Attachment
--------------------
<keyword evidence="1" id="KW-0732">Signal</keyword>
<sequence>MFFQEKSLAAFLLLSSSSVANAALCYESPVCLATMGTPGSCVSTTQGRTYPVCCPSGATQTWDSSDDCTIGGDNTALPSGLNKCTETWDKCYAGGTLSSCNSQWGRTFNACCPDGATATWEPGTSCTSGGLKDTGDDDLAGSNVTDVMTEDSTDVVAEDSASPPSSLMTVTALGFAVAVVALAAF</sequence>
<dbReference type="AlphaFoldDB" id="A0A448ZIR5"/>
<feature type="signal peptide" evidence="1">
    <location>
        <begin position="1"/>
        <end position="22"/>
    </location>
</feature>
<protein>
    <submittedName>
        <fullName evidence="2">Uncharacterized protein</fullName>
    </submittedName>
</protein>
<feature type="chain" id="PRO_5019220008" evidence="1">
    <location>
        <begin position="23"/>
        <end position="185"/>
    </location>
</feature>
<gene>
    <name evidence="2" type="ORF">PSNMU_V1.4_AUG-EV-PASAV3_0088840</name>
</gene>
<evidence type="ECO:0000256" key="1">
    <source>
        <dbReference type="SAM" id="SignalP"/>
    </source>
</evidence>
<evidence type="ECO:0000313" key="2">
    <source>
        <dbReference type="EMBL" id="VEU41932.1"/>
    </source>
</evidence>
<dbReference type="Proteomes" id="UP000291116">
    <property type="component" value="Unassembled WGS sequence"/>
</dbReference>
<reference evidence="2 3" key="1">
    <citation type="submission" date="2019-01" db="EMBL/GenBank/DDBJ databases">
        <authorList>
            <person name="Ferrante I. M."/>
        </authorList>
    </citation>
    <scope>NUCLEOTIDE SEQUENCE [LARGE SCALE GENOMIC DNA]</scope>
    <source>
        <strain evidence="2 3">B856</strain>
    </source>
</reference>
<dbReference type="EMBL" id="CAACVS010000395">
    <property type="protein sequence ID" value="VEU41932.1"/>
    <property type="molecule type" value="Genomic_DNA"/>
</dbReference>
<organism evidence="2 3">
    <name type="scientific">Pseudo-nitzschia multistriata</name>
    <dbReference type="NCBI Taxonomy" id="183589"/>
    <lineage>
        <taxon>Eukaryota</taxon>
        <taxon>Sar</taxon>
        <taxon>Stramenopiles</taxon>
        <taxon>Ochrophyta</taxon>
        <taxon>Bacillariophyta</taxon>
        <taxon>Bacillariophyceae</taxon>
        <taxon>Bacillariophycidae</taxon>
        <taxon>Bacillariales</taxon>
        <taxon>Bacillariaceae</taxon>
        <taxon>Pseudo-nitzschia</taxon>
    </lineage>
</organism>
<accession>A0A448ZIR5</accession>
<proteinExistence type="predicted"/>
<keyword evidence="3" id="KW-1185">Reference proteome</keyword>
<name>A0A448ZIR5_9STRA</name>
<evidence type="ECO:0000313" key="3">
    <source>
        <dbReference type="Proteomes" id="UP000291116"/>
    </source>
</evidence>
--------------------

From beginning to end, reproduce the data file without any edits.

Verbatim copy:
<keyword evidence="1" id="KW-0732">Signal</keyword>
<sequence>MFFQEKSLAAFLLLSSSSVANAALCYESPVCLATMGTPGSCVSTTQGRTYPVCCPSGATQTWDSSDDCTIGGDNTALPSGLNKCTETWDKCYAGGTLSSCNSQWGRTFNACCPDGATATWEPGTSCTSGGLKDTGDDDLAGSNVTDVMTEDSTDVVAEDSASPPSSLMTVTALGFAVAVVALAAF</sequence>
<dbReference type="AlphaFoldDB" id="A0A448ZIR5"/>
<feature type="signal peptide" evidence="1">
    <location>
        <begin position="1"/>
        <end position="22"/>
    </location>
</feature>
<protein>
    <submittedName>
        <fullName evidence="2">Uncharacterized protein</fullName>
    </submittedName>
</protein>
<feature type="chain" id="PRO_5019220008" evidence="1">
    <location>
        <begin position="23"/>
        <end position="185"/>
    </location>
</feature>
<gene>
    <name evidence="2" type="ORF">PSNMU_V1.4_AUG-EV-PASAV3_0088840</name>
</gene>
<evidence type="ECO:0000256" key="1">
    <source>
        <dbReference type="SAM" id="SignalP"/>
    </source>
</evidence>
<evidence type="ECO:0000313" key="2">
    <source>
        <dbReference type="EMBL" id="VEU41932.1"/>
    </source>
</evidence>
<dbReference type="Proteomes" id="UP000291116">
    <property type="component" value="Unassembled WGS sequence"/>
</dbReference>
<reference evidence="2 3" key="1">
    <citation type="submission" date="2019-01" db="EMBL/GenBank/DDBJ databases">
        <authorList>
            <person name="Ferrante I. M."/>
        </authorList>
    </citation>
    <scope>NUCLEOTIDE SEQUENCE [LARGE SCALE GENOMIC DNA]</scope>
    <source>
        <strain evidence="2 3">B856</strain>
    </source>
</reference>
<dbReference type="EMBL" id="CAACVS010000395">
    <property type="protein sequence ID" value="VEU41932.1"/>
    <property type="molecule type" value="Genomic_DNA"/>
</dbReference>
<organism evidence="2 3">
    <name type="scientific">Pseudo-nitzschia multistriata</name>
    <dbReference type="NCBI Taxonomy" id="183589"/>
    <lineage>
        <taxon>Eukaryota</taxon>
        <taxon>Sar</taxon>
        <taxon>Stramenopiles</taxon>
        <taxon>Ochrophyta</taxon>
        <taxon>Bacillariophyta</taxon>
        <taxon>Bacillariophyceae</taxon>
        <taxon>Bacillariophycidae</taxon>
        <taxon>Bacillariales</taxon>
        <taxon>Bacillariaceae</taxon>
        <taxon>Pseudo-nitzschia</taxon>
    </lineage>
</organism>
<accession>A0A448ZIR5</accession>
<proteinExistence type="predicted"/>
<keyword evidence="3" id="KW-1185">Reference proteome</keyword>
<name>A0A448ZIR5_9STRA</name>
<evidence type="ECO:0000313" key="3">
    <source>
        <dbReference type="Proteomes" id="UP000291116"/>
    </source>
</evidence>